Gordon is 93 but looks and acts more like 59. He loves his family and won't miss an opportunity to be with them. He laughs along with all the jokes, stays up until the last story is told and is generally always up for a good time. He's been owner/operator of Sanders Gas Station for 76 years. Last week, they (son Rog and grandson in law Curt help out too) made the tough decision to stop selling gas. It was shocking to me to learn that they only made 3 cents (as in 1,2,3) profit on a gallon of gas. Tough times for small business owners in the US.

So I'm moving to a country where gas is, I think, 45 cents per gallon. (It may be as high as $1.00-I'll let you all know in August). Almost 1 in 4 Kuwaiti drives an expensive car. Driving has been reported as erratic at best. I don't think we'll try it for ourselves at least in the beginning.

Also in Kuwait, "The family unit is more important to Kuwaitis than is the individual, the larger community, or the government. Families tend to be large." Maybe they are celebrating their Fathers on Sunday also. Sounds like they do more regular celebrating of fathers in general.

I was a Daddy's girl. I spent a lot of time riding in the gravel truck with him and helping out around the farm. To this day thanks to him I can change oil, grease a truck or discuss crops intelligently. Although I loved my mom immensely, it was always to my Dad that I would want to speak first when I came home to visit or called home. Generally we talked about simple things or about a specific problem (car, work). I called home every Friday and we would talk long and smart Momma Esther listening on the other extension of course. Then mom and I would discuss the domestic things while Dad listened.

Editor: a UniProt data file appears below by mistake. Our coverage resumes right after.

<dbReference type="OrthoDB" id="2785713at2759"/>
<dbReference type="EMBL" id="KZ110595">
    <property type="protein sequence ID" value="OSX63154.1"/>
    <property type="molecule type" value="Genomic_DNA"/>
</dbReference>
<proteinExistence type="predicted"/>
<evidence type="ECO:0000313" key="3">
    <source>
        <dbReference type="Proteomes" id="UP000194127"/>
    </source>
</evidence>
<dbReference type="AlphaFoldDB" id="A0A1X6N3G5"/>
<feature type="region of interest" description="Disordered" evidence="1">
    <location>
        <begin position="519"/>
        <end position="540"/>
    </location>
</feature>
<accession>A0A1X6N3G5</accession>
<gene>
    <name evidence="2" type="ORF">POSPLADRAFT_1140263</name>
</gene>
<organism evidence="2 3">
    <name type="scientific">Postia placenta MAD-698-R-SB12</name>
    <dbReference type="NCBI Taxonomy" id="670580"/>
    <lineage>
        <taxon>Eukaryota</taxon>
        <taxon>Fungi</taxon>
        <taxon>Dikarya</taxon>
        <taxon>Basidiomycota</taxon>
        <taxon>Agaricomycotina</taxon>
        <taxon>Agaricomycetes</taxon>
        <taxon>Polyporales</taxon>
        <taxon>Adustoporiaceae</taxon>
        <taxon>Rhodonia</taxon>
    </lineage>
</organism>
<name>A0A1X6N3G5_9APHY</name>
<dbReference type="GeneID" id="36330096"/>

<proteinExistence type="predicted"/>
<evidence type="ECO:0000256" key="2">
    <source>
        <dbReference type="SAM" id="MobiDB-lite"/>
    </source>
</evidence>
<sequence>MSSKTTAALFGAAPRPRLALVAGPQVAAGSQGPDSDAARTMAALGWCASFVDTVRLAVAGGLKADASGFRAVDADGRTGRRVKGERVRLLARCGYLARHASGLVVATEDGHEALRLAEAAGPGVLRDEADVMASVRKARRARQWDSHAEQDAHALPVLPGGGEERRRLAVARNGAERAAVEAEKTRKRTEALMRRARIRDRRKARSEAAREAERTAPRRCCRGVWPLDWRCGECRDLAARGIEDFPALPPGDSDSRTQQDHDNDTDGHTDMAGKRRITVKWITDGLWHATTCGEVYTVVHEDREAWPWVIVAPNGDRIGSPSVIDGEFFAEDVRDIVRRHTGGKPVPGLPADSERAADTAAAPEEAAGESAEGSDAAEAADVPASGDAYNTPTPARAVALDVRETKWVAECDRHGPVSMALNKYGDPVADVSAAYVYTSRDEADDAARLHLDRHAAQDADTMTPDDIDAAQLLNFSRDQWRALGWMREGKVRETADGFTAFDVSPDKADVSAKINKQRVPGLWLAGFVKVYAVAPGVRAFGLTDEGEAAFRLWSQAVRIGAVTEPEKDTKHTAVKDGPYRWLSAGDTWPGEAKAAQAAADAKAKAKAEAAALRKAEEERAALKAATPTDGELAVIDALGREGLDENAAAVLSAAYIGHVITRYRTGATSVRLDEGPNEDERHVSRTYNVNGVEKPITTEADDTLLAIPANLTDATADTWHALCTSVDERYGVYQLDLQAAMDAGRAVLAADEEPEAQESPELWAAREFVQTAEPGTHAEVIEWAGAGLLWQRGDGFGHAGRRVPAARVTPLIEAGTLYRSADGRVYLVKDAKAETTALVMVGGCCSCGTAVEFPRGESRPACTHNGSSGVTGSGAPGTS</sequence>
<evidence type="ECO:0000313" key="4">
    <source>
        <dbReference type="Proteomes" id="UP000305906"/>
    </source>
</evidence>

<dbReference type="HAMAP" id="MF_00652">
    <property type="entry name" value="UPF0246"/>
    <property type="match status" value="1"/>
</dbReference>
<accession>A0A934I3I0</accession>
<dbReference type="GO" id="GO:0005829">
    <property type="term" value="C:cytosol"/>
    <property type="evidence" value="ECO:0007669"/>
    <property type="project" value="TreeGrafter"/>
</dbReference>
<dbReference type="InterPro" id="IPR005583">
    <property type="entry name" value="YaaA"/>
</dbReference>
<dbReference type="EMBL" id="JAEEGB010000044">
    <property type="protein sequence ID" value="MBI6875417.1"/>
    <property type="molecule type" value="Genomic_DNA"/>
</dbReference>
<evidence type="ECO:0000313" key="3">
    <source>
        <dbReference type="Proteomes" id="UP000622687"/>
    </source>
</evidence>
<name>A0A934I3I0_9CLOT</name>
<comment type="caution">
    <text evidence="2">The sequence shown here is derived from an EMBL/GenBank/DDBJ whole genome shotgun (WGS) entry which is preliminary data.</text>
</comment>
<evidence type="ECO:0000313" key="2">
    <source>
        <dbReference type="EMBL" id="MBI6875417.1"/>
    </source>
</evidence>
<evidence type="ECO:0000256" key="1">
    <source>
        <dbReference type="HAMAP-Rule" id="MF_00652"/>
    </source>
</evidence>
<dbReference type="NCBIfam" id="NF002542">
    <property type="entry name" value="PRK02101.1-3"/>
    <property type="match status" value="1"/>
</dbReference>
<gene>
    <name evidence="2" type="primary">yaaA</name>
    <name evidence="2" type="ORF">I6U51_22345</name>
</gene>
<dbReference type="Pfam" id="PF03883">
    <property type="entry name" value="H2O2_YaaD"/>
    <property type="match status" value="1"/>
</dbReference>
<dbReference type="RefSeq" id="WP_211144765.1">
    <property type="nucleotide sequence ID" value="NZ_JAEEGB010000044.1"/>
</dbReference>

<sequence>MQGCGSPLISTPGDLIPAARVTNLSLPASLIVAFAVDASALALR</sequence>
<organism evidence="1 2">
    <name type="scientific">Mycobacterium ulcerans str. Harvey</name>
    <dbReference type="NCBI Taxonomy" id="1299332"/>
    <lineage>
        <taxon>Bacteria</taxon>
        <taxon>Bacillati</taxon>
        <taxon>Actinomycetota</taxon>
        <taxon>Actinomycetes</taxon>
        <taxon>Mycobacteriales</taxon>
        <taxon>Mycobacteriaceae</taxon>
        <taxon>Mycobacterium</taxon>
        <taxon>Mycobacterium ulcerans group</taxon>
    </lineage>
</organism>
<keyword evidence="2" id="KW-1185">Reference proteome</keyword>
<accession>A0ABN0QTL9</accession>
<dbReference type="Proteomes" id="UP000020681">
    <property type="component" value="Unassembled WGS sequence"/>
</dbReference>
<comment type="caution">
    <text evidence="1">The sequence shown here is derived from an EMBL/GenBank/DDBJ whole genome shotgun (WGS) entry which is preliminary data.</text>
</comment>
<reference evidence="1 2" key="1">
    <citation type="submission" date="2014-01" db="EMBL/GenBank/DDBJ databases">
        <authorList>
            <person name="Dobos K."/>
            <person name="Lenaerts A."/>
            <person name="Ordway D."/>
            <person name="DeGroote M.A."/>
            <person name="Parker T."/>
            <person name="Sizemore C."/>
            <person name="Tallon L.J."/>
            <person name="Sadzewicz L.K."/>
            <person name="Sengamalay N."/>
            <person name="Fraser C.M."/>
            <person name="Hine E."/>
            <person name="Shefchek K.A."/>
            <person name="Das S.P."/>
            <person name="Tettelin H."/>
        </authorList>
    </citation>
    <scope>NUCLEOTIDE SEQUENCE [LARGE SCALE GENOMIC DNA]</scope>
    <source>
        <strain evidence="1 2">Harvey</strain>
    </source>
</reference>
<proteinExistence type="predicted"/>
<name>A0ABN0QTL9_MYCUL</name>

My oldest sister has different memories of my father, she tells me that I got the mellow Howard while she got the Hard one. I don't doubt her, times were indeed different 21 years prior to my birth (the age difference between the oldest and youngest in my family)

Road tripping with Gordon this past week as a companion my Long Minnesota Goodbye tour part 1 was a special treat. Our talks were very much like the ones I had with my father in the car. We even stopped for ice cream. There was great conversation along with comfortable silence. Gotta have time to look at the crops, ya know. It was a special gift.

As I watch Anna form a bond with her Daddy, I am only a little jealous because I know what a rich base that will give her in her life.

Here's to all Daddys. I hope you know that you are loved and treasured and adored by your families. And Howard, (and Esther too) I know you'll watch over me as I travel to the Middle East. I also know that your first question to me would be if I were able to call you..."How's the weather?" Some things shouldn't change.

I Sing because I'm Happy

It was a busy weekend for the Wagner family. There was a 70th birthday (HBD Sis Marcie)and "50th" wedding anniversary (Deano and Marcie),the birth of a new babe (Welcome Sydnie!),and wedding (congrats Di and GB). These are very exciting events, well deserving of a loud ALLELUIA! and loud applause of celebration and family praise!

But it isn't these familiar events that I am "singing about". Recently I was able to spend time with my "other" brothers and sisters. Relationships I've created over the past 30 years. These "Adopted Siblings" came to me through experiences in 4-H and Mankato State University.